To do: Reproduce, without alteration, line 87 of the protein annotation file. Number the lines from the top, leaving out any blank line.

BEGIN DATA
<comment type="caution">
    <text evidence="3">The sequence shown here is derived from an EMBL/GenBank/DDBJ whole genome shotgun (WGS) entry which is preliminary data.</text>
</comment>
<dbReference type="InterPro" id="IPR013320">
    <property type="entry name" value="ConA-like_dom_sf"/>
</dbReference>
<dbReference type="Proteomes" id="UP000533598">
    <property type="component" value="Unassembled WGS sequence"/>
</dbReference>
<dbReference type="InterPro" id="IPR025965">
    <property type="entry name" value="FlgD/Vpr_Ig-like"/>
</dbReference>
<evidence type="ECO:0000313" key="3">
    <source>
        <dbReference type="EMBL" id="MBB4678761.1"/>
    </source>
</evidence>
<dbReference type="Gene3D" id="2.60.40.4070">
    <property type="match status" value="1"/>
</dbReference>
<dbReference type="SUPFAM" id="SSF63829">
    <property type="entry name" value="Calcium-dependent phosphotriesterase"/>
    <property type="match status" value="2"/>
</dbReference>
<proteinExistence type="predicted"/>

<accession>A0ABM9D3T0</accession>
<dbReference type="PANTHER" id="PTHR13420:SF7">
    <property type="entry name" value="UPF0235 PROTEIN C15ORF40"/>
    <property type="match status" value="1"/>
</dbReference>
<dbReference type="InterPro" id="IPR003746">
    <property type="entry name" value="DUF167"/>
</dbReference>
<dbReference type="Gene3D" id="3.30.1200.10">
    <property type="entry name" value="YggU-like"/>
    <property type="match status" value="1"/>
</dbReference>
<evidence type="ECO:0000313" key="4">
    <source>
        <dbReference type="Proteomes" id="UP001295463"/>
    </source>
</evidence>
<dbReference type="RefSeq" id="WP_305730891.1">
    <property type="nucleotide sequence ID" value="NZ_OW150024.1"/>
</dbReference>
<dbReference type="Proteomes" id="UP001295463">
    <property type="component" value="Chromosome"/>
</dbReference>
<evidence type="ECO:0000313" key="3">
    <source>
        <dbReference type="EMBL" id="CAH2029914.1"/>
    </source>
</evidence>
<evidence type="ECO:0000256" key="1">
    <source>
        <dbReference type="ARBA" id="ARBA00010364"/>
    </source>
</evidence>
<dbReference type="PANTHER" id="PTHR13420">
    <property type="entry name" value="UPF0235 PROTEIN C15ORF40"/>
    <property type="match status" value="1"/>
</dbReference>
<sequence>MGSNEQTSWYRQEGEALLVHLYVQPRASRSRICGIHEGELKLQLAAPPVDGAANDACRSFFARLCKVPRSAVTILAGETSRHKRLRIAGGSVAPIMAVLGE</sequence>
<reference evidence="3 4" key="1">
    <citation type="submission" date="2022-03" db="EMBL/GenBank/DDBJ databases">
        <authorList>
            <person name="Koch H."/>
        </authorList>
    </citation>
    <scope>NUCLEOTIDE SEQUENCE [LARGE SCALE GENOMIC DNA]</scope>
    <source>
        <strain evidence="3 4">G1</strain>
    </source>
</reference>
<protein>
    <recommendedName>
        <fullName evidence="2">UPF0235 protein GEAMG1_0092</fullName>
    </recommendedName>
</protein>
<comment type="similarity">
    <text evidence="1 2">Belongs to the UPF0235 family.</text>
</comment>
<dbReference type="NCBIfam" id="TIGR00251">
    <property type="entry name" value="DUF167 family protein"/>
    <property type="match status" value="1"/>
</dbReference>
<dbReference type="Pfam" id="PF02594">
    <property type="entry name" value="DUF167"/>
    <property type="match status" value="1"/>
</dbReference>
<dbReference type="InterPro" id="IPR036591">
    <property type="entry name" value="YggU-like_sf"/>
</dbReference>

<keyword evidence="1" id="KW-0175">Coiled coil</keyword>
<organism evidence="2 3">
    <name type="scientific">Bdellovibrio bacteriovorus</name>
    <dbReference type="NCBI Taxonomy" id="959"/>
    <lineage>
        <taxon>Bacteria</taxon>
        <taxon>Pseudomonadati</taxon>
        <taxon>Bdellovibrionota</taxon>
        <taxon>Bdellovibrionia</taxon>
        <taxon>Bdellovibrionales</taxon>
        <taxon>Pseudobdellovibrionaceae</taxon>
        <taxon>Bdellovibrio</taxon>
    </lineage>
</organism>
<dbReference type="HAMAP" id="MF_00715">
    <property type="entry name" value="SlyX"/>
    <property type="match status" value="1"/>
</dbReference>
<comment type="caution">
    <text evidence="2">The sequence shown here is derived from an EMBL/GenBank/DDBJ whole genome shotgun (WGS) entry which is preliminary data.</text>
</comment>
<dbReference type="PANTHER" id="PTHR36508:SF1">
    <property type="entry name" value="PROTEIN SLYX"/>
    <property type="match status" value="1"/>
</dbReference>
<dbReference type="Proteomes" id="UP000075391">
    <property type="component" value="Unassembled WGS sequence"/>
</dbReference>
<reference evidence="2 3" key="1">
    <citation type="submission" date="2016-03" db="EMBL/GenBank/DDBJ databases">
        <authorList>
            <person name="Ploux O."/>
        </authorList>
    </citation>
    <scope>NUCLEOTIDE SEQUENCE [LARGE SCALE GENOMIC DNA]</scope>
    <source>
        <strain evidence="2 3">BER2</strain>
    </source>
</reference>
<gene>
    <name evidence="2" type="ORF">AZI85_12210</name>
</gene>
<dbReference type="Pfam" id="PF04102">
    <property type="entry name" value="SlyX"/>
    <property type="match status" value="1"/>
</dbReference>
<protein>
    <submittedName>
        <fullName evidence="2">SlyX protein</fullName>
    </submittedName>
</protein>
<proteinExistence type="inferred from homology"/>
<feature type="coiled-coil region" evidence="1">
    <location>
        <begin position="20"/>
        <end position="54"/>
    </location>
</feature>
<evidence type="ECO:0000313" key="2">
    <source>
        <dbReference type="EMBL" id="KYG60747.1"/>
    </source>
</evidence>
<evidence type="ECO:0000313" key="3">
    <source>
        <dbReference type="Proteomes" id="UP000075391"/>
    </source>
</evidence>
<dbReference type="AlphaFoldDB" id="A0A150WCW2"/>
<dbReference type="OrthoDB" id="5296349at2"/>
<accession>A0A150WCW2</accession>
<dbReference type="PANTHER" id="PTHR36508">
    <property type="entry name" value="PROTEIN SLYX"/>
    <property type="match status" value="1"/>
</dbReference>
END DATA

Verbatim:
<dbReference type="Pfam" id="PF02594">